Wednesday, March 18, 2015

18th March (Wednesday) ,2015 Daily Exclusive ORYZA Rice E_Newsletter by Riceplus Magazine

Oryza U.S. Rough Rice Recap - Offers Firm while Buyer's Stay Sidelined
Mar 17, 2015
The U.S. cash market was slightly firmer today with offers increasing in tandem with the futures market however most buyers were reluctant to increase their bids.
Most buyers are still purchasing hand to mouth as they have been all marketing year which has served them well however some analysts expect buyers to look for coverage ahead of the March 31st USDA prospective planting report.
Pakistan Rice Sellers Lower Some of Their Quotes Today; Other Asia Rice Quotes Unchanged
Mar 17, 2015
Pakistan rice sellers lowered their quotes for parboiled rice by about $5 per ton to around $380 - $390 per ton today. Other Asia  rice sellers kept their quotes mostly unchanged today.
5% Broken Rice
Thailand 5% rice is indicated at around $385 - $395 per ton, about a $20 per ton premium on Vietnam 5% rice  shown at around $365 - $375 per ton. India 5% rice is indicated at around $390 - $400 per ton, about a $45 per ton premium on Pakistan 5% rice shown at around $345 - $355 per ton.
25% Broken Rice
Thailand 25% rice is shown at around $370 - $380 per ton, about a $30 per ton premium on Vietnam 25% rice shown at around $340- $350 per ton. India 25% rice is indicated at around $360 - $370, about a $50 per ton premium on Pakistan 25% rice shown at around $310 - $320 per ton.
Parboiled Rice
Thailand parboiled rice is indicated at around $385 - $395 per ton. India parboiled rice is indicated at around $380 - $390 per ton, on par with Pakistan parboiled rice shown at around $380 - $390 per ton, down about $5 per ton from yesterday.
100% Broken Rice
Thailand broken rice, A1 Super, is indicated at around $320 - $330 per ton, about a $15 per ton premium on Vietnam 100% broken rice shown at around $305 - $315 per ton. India's 100% broken rice is shown at around $275 - $285 per ton, about a $5 per ton discount to Pakistan broken sortexed rice shown at around $280 - $290 per ton.
Morocco Tenders to Purchase Short Grain Rice
Mar 17, 2015
The government of Morocco is seeking to purchase small short and round rice in tender, according to a notice on its government website.
The tender documents can be sent to the concerned authority in accordance with Article 19 of Decree No. 2.12.349 of 08 Jumada I 1434 released on March 20, 2013. They can also be handed over to the President of the tender commission at the beginning of the session and before opening of bids.
Closing date for tender is April 17, 2015. Bidding will take place at the Office of the Regional Director of Sale, Government of Morocco.
The provisional bond should be worth 3,564 Dirham (around $353.34), according to the notice.
Thailand Attorney General Files Criminal Charges Against Former Commerce Minister
Mar 17, 2015

Thailand's Office of Attorney General (OAG) filed criminal charges against the former Commerce Minister and 20 state officials and employees of private firms for alleged corruption in government-to-government (G2G) deals with two Chinese firms, according to Reuters.The OAG submitted charges against the 21 individuals, including the former Commerce Minister, in the Supreme Court's Criminal Division for Political Office Holders, the Deputy Spokesman of the OAG was quoted as saying. The court will reprotedly decide on April 20, 2015 whether to accept the case. If found guilty, the former Commerce Minister could face maximum sentence of life prison and a fine of around 3.52 billion baht (around $106.96 million).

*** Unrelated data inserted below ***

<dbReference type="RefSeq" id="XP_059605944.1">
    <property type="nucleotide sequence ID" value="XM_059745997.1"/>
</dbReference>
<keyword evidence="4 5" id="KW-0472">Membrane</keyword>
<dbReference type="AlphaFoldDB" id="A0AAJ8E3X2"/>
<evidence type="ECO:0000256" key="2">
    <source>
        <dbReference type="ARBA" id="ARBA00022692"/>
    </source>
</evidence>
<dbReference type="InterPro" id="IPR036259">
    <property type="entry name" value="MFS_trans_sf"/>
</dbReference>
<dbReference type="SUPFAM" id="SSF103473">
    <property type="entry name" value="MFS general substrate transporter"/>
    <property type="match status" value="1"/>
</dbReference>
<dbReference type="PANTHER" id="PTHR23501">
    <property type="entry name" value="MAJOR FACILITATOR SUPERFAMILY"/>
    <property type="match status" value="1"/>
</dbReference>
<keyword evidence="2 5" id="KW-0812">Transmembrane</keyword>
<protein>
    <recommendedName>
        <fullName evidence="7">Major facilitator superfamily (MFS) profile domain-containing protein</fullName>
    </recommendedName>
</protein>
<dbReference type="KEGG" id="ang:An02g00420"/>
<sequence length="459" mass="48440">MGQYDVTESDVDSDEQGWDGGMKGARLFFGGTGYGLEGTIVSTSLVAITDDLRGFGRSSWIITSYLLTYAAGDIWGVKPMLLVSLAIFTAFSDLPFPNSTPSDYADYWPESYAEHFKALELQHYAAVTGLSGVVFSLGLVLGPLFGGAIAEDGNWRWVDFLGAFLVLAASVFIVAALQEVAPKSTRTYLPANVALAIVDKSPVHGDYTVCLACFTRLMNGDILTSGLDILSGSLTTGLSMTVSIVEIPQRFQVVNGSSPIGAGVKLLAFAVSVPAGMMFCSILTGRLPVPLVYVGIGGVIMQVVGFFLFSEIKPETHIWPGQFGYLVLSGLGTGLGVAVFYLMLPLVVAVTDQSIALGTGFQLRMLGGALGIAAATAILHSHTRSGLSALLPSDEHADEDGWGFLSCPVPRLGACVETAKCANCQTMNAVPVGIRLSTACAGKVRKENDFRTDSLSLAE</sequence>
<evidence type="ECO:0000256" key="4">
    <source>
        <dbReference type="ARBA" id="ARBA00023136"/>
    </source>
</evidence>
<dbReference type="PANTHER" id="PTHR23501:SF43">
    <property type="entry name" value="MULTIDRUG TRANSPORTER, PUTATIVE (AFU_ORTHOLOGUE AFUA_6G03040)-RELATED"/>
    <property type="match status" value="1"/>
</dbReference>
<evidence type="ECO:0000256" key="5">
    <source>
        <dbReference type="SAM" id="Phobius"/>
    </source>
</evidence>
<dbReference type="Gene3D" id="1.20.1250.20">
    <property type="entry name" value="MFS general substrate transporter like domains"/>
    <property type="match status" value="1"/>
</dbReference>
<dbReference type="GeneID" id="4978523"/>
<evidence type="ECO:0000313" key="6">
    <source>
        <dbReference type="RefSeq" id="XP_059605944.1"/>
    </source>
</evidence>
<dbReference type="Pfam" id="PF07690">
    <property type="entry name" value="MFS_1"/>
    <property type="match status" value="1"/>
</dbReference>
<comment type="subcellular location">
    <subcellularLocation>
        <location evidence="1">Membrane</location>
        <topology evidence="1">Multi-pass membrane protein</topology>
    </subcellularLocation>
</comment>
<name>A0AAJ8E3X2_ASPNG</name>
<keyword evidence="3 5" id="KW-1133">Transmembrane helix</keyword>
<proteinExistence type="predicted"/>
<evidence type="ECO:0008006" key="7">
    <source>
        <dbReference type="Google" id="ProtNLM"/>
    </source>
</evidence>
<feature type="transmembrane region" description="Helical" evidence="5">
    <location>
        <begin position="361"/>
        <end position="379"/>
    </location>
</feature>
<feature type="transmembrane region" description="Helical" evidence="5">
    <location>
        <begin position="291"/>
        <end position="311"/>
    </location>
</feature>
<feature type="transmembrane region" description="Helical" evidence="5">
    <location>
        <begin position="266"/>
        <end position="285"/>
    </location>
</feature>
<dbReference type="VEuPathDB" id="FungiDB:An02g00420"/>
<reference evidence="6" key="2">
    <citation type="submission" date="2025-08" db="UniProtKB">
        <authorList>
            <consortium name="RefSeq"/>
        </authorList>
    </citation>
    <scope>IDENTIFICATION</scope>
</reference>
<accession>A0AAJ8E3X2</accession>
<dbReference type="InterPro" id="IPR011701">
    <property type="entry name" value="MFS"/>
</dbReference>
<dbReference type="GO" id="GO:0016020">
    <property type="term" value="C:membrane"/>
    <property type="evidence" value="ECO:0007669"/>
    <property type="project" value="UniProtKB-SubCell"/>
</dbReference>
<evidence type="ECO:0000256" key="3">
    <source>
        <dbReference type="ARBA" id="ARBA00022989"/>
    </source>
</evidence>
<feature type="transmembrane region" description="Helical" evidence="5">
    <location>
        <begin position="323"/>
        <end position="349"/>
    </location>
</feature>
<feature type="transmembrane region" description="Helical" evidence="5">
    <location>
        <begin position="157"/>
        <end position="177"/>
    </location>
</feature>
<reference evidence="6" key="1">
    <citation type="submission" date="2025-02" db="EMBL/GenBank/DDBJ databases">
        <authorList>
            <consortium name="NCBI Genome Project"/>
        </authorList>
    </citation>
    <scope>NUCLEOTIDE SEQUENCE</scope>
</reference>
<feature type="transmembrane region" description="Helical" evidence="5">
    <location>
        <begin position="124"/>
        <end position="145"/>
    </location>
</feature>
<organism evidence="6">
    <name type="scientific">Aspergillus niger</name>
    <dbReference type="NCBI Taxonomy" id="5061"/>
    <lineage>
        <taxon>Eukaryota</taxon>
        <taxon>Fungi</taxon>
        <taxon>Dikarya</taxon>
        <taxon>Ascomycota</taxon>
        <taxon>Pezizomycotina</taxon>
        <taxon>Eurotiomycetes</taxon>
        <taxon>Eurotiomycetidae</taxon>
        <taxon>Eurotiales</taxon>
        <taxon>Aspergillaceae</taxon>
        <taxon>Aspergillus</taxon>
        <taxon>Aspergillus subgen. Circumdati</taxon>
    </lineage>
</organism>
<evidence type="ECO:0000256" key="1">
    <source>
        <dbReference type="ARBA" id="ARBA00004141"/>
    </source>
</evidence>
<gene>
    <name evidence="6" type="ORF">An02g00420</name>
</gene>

The move comes after the National Anti-Corruption Commission (NACC) recommended prosecution of the 21 individuals in court after finding that they falsified G2G deals for about 1.2 million tons of rice with two Chinese companies. The NACC reportedly stated that the deal never happened and the rice was sold locally to Thai companies.Thailand's National Legislative Assembly (NLA) impeached the former PM on January 23, 2015 for encouraging corruption in the controversial rice pledging scheme introduced by her government in October 2011. She is also facing criminal charges for alleged negligence in overseeing the rice pledging scheme, which brought losses to the extent of 600 billion baht (around $18 billion) to the government. The Supreme Court is to decide on March 19, 2015 whether to pursue the criminal case against the former PM.aa
Oryza Afternoon Recap - Chicago Rough Rice Futures Turn Higher despite Bearish Day for Other U.S. Grains
Mar 17, 2015
Chicago rough rice futures for May delivery settled 10 cents per cwt (about $2 per ton) higher at $10.625 per cwt (about $234 per ton). The other grains closed sharply lower, with wheat retracing the majority of yesterday’s gains is it was weighed down by spillover selling pressure from neighboring trading pits; Soybeans closed about 1.5% lower at $9.5450 per bushel; wheat finished about 2% lower at $5.0350 per bushel, and corn finished the day about 2.1% lower at $3.7100 per bushel.
U.S. stocks traded mostly lower on Tuesday as investors focused on the Federal Open Market Committee's two-day meeting, which could shed light on the timing of an interest rate hike. The FOMC meeting kicks off Tuesday, with its highly anticipated statement and press conference expected on Wednesday afternoon. Investors are looking at whether or not "patient" remains in the statement as an indication of when short-term interest rates might go up. U.S. stocks jumped more than 1% on Monday, following three weeks of decline in the Dow and S&P 500, as investors positioned themselves ahead of the Fed meeting and options expirations.